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N.Y. town board sued for banning discussion of fracking at meetings

City government meetings are boring and tedious and deal with boring, tedious things -- zoning, ceremonial items, paying a city's bills. Most also allow time for the public to comment, which almost always entices the local gadflies and cranks to show up and share whatever's on their minds. And it's often the most interesting part of the meetings.

Nonetheless, the town board of Sanford, N.Y., got tired of one particular topic coming up in public comments: fracking. Speaker after speaker would rail against the practice, which is currently banned in the state. The town board reached its limit last fall, voting to ban any further comment from the public on the topic.

In spirit, we can appreciate the frustration. In practice, however, we would strongly encourage elected officials to remember that public meetings don't exist for their convenience. To help remind the Sanford board of that fact, local residents (with the support of the Natural Resources Defense Council) are suing. From the Associated Press:

"If people are silenced by their own elected representatives, how can they trust them to act in their best interests?" said Natural Resources Defense Council attorney Kate Sinding as her group announced the U.S. District Court lawsuit. NRDC and Catskill Citizens for Safe Energy filed the lawsuit on behalf of town residents who are members of their groups.

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North Dakota’s red-hot, frack-fueled economy is starting to slow down

A fracking rig in North Dakota.
Lindsey Gee
A fracking rig in North Dakota.

Remember that massive economic boom in North Dakota? That was so early 2012.

The Atlantic's Derek Thompson outlines the state's slowdown at the end of last year. He starts with this graph:

Click to embiggen.
Derek Thompson/Atlantic
Click to embiggen.

This chart tells two stories about America's little petro state. First story: At the beginning of 2012 (much like in 2011 and 2010), North Dakota's stratospheric job creation numbers made even the next frothiest states look like they're were suffering a post-Soviet-breakup depression. Second story: Something happened in the second half of 2012. North Dakota's economy fell back to earth. …

You might say, don't be unfair, North Dakota never could have kept up its 2011 rate!, and I might respond, you're right. If the U.S. had experienced Dakotan growth across 2011, we would have added about 400,000 jobs per month, and that's just absurd.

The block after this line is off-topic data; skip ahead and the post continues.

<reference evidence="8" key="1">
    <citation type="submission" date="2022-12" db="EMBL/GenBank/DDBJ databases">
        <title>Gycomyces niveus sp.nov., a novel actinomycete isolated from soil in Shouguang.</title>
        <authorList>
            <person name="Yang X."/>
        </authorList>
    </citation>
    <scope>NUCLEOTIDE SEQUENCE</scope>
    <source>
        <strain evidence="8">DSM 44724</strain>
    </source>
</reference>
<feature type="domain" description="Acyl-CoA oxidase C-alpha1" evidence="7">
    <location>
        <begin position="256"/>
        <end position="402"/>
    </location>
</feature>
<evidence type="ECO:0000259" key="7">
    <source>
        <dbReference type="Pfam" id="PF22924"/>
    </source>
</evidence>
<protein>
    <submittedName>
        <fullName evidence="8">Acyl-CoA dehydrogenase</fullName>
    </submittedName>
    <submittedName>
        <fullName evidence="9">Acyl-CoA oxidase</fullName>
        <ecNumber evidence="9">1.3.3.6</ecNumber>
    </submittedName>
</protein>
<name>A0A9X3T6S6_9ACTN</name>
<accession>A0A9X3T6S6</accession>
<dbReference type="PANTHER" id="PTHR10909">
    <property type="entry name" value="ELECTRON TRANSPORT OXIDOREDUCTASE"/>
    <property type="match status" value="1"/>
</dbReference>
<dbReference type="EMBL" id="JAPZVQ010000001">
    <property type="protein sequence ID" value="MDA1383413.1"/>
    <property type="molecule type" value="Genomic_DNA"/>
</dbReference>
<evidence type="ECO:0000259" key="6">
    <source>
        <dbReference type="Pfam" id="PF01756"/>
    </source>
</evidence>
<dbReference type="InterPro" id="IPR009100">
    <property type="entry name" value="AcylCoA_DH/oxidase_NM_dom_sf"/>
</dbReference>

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Test drive of Tesla sedan leaves New York Times stranded

Tesla is Silicon Valley's car. The company's head of product design, Elon Musk, went from rethinking online payments as a cofounder of PayPal to rethinking automobiles. Tesla's first vehicle was an electricity-and-testosterone-powered roadster; recently, it added a sedan (electricity only).

Over the weekend, The New York Times ran a review of the sedan by John Broder. His test drive, a haul from the outskirts of D.C. to Boston, could have gone better. From "Stalled Out on Tesla’s Electric Highway":

The Model S has won multiple car-of-the-year awards and is, many reviews would have you believe, the coolest car on the planet.

What fun, no? Well, no.

The problem was power. The electric car, like a regular car, needs to be refilled. But unlike a regular car, you can't refuel every few miles. Broder's trip was meant to highlight two new charging stations between the cities, spaced within the range of a full charge of the car. Ideally. As Broder discovered, that wasn't his experience -- something for which the cold weather may have been partly to blame.

As I crossed into New Jersey ..., I noticed that the estimated range was falling faster than miles were accumulating. At 68 miles since recharging, the range had dropped by 85 miles, and a little mental math told me that reaching Milford would be a stretch.

I began following Tesla’s range-maximization guidelines, which meant dispensing with such battery-draining amenities as warming the cabin and keeping up with traffic. I turned the climate control to low -- the temperature was still in the 30s -- and planted myself in the far right lane with the cruise control set at 54 miles per hour (the speed limit is 65). Buicks and 18-wheelers flew past, their drivers staring at the nail-polish-red wondercar with California dealer plates.

Broder's trip ended on the back of a flatbed truck in Connecticut. But the story didn't.

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2013 will be a banner year for farm profits, according to analysis that ignores the drought

2012 was a brutal year for American farmers. The massive drought meant that the Department of Agriculture paid out $15 billion in crop insurance; prices of staple crops skyrocketed as yields plummeted.